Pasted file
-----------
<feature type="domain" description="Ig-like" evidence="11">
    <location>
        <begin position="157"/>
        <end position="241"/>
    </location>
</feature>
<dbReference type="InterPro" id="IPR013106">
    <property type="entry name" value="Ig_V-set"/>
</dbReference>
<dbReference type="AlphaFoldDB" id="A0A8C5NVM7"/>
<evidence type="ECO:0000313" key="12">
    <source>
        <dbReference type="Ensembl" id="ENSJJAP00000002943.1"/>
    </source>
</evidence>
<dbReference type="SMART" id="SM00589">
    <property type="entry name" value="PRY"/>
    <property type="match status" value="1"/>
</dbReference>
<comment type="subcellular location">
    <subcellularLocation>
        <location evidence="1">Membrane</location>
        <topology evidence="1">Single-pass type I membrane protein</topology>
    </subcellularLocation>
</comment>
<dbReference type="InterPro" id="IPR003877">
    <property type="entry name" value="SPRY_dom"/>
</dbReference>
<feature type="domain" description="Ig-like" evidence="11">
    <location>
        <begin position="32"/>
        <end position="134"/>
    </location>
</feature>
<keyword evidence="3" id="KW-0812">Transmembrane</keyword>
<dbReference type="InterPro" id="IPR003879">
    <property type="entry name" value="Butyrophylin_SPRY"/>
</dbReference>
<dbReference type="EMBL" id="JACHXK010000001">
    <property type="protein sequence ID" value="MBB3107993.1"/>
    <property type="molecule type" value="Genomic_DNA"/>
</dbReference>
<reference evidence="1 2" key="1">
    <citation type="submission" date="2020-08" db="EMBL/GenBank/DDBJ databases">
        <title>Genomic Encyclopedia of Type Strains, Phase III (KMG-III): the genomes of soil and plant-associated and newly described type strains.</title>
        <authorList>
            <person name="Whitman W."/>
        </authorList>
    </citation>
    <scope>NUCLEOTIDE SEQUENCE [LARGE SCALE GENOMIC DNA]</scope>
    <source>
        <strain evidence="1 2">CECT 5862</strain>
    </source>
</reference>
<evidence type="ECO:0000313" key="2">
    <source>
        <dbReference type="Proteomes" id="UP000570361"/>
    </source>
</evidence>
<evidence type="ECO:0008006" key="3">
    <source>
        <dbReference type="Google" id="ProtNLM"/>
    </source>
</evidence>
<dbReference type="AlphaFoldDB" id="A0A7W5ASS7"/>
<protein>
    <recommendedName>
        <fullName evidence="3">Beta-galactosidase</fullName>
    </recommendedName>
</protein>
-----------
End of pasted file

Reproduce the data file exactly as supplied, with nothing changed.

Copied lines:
<feature type="domain" description="Ig-like" evidence="11">
    <location>
        <begin position="157"/>
        <end position="241"/>
    </location>
</feature>
<dbReference type="InterPro" id="IPR013106">
    <property type="entry name" value="Ig_V-set"/>
</dbReference>
<dbReference type="AlphaFoldDB" id="A0A8C5NVM7"/>
<evidence type="ECO:0000313" key="12">
    <source>
        <dbReference type="Ensembl" id="ENSJJAP00000002943.1"/>
    </source>
</evidence>
<dbReference type="SMART" id="SM00589">
    <property type="entry name" value="PRY"/>
    <property type="match status" value="1"/>
</dbReference>
<comment type="subcellular location">
    <subcellularLocation>
        <location evidence="1">Membrane</location>
        <topology evidence="1">Single-pass type I membrane protein</topology>
    </subcellularLocation>
</comment>
<dbReference type="InterPro" id="IPR003877">
    <property type="entry name" value="SPRY_dom"/>
</dbReference>
<feature type="domain" description="Ig-like" evidence="11">
    <location>
        <begin position="32"/>
        <end position="134"/>
    </location>
</feature>
<keyword evidence="3" id="KW-0812">Transmembrane</keyword>
<dbReference type="InterPro" id="IPR003879">
    <property type="entry name" value="Butyrophylin_SPRY"/>
</dbReference>
<dbReference type="EMBL" id="JACHXK010000001">
    <property type="protein sequence ID" value="MBB3107993.1"/>
    <property type="molecule type" value="Genomic_DNA"/>
</dbReference>
<reference evidence="1 2" key="1">
    <citation type="submission" date="2020-08" db="EMBL/GenBank/DDBJ databases">
        <title>Genomic Encyclopedia of Type Strains, Phase III (KMG-III): the genomes of soil and plant-associated and newly described type strains.</title>
        <authorList>
            <person name="Whitman W."/>
        </authorList>
    </citation>
    <scope>NUCLEOTIDE SEQUENCE [LARGE SCALE GENOMIC DNA]</scope>
    <source>
        <strain evidence="1 2">CECT 5862</strain>
    </source>
</reference>
<evidence type="ECO:0000313" key="2">
    <source>
        <dbReference type="Proteomes" id="UP000570361"/>
    </source>
</evidence>
<evidence type="ECO:0008006" key="3">
    <source>
        <dbReference type="Google" id="ProtNLM"/>
    </source>
</evidence>
<dbReference type="AlphaFoldDB" id="A0A7W5ASS7"/>
<protein>
    <recommendedName>
        <fullName evidence="3">Beta-galactosidase</fullName>
    </recommendedName>
</protein>